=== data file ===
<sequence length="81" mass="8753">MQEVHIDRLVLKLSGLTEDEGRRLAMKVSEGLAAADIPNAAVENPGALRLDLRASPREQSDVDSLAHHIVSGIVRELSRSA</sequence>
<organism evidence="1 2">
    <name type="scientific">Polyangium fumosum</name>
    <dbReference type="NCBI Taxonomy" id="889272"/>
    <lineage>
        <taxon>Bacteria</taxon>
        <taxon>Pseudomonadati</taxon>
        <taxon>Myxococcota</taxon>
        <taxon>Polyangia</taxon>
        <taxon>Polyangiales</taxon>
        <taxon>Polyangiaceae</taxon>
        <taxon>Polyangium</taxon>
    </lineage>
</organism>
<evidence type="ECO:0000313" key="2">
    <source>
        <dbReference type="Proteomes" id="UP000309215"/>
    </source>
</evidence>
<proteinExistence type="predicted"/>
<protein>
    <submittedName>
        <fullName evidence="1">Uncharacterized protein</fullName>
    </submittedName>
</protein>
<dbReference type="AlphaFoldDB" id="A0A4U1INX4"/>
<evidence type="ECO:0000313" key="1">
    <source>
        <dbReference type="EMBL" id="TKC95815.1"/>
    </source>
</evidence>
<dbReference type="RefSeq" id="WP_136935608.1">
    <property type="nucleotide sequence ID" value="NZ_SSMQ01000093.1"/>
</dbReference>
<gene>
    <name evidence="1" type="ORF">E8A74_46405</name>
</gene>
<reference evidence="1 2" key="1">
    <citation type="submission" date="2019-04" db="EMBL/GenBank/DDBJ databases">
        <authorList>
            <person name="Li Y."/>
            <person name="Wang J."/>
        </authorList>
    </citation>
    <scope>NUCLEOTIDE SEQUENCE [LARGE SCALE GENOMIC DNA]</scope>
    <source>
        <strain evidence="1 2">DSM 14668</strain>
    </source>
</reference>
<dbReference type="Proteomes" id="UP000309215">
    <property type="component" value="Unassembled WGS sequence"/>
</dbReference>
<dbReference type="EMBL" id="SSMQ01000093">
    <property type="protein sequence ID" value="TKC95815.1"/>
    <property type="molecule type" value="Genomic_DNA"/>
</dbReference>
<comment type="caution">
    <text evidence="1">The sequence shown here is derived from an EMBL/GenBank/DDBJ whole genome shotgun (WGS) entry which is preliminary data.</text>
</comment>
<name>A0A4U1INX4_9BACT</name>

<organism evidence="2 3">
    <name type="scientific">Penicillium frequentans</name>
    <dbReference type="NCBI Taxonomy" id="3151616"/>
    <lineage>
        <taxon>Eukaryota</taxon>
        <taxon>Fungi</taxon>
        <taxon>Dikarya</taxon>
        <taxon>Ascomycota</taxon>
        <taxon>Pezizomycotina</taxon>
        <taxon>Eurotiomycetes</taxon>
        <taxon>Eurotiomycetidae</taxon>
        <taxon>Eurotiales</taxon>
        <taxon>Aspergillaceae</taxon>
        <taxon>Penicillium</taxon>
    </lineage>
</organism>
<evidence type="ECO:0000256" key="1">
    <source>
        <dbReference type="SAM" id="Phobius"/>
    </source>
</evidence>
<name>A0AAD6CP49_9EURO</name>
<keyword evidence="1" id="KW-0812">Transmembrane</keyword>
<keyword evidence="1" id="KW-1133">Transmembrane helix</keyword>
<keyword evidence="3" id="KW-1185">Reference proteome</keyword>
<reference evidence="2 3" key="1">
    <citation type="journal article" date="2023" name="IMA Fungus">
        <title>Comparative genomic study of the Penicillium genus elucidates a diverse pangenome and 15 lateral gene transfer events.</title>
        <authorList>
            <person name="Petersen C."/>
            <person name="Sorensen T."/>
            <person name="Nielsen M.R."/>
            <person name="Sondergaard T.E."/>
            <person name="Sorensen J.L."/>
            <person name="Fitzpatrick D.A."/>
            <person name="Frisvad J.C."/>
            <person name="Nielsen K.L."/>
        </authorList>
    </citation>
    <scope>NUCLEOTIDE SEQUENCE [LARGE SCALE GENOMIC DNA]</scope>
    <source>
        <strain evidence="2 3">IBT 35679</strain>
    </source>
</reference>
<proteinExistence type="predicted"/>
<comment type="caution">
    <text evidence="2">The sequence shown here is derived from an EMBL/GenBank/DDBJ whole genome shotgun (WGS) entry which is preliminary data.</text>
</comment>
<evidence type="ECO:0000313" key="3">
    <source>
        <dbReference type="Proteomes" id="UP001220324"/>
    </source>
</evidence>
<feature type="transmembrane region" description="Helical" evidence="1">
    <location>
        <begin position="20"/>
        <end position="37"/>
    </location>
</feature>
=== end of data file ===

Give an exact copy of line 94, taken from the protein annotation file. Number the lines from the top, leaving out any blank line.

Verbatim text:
            <person name="Sorensen J.L."/>